The golden rule with UPS's is that they should use standard format batteries. I've always used Merlin Gerin, because they use standard motorbike or car batteries, and are very easily serviceable. They are also available as manageable UPS's and are compatible with everything in the enterprise world (RS-232, RJ-45) and the SOHO world (USB).
MGE and APC are now both owned by Schneider Electric, and chances are they are basically the same products, so I don't think it makes much difference. MGE and APC are the market leaders, and with reason, you can use these with any worries for just about any UPS or power stabilisation application.
UPS's contain lead acid batteries, so they are bloody heavy, and need ventilation. Just saying, don't let them run on a shelf of an Ikea Billy under a stack of papers. UPS's also have forced cooling, so they make noise.
If you're looking at something really cheap, check out the Trust Oxxtron series. These are specifically made for SOHO applications, and operate on standard motorbike batteries. The managed versions do make a bit of noise though because the fans are really small. A common hack is to put a regular case fan on them to ensure airflow fron side to side through the side vents on both sides, and to disconnect the internal fan at the back. If you're in Europe, these UPS's, notwithstanding the fact that they're cheap, provide a lifetime 25k EUR guarantee against broken hardware in case the UPS fails. But I've never seen them fail in the 6-7 years that I've been recommending Trust UPS's for home use. (http://www.trust.com/en/product-ranges/ups)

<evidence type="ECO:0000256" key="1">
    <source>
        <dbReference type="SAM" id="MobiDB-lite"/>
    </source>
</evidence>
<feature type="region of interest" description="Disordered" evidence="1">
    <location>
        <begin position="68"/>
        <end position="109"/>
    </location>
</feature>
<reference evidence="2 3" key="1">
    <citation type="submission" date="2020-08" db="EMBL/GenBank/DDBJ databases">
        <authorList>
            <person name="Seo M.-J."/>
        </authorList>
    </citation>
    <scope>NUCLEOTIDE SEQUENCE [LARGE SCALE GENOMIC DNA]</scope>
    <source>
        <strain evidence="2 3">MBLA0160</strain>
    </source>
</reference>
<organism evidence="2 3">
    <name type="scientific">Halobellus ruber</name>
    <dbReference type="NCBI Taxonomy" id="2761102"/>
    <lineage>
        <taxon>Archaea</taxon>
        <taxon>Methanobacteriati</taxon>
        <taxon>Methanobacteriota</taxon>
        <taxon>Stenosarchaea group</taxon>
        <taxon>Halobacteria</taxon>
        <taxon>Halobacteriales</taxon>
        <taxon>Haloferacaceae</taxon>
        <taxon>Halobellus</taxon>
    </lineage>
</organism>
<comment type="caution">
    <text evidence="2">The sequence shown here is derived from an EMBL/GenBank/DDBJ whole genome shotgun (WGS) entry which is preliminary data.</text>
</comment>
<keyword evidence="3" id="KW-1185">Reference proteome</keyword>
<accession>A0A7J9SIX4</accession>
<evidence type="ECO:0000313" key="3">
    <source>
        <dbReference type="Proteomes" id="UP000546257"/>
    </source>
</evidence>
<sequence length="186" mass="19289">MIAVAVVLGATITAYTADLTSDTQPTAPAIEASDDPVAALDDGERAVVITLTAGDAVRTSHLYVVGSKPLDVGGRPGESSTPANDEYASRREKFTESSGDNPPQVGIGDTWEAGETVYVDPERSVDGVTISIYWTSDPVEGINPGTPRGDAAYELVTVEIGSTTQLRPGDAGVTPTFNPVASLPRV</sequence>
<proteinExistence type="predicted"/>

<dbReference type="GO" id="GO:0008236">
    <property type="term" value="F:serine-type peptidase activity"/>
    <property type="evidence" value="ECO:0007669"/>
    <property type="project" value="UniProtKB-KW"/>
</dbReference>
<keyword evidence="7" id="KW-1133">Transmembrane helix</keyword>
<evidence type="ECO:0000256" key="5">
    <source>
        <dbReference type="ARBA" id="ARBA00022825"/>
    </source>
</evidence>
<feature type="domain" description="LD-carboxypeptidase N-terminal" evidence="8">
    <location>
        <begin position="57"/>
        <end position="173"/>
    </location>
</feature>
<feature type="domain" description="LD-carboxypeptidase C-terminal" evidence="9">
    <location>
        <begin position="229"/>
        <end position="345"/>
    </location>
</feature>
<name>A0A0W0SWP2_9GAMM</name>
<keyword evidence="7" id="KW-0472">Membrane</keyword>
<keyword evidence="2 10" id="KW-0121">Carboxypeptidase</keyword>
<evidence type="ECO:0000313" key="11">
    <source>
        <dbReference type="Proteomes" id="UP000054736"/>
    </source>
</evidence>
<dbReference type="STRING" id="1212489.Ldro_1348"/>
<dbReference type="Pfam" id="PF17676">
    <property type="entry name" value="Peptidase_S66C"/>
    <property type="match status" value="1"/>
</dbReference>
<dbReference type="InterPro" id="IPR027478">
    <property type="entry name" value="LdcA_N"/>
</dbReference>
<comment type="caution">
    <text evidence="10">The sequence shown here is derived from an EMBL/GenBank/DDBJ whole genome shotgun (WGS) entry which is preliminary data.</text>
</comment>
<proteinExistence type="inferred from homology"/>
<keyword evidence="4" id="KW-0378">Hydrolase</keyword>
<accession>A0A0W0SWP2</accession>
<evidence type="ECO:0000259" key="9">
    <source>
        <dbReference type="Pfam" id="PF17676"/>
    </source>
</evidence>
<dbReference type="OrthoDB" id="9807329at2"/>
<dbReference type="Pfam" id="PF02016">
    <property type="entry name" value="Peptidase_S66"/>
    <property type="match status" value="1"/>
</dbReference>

It should be clear though that these cheap UPS's do not have the regulating ability and quality of enterprise grade UPS's... also just saying.
Most cheap UPS's besides the above, are more of a security risk than a security feature to be honest. A UPS is not a toaster, it's basically a stack of DC lead-acid batteries and an inverter, with a power regulation circuit. There is serious potential for disaster if it's not manufactured with care and good parts. Even a slight tolerance to reduce the cost of the unit, can cause the batteries to vent, which produces a mixture of oxygen and hydrogen, which is not something you want near a high voltage relay circuit...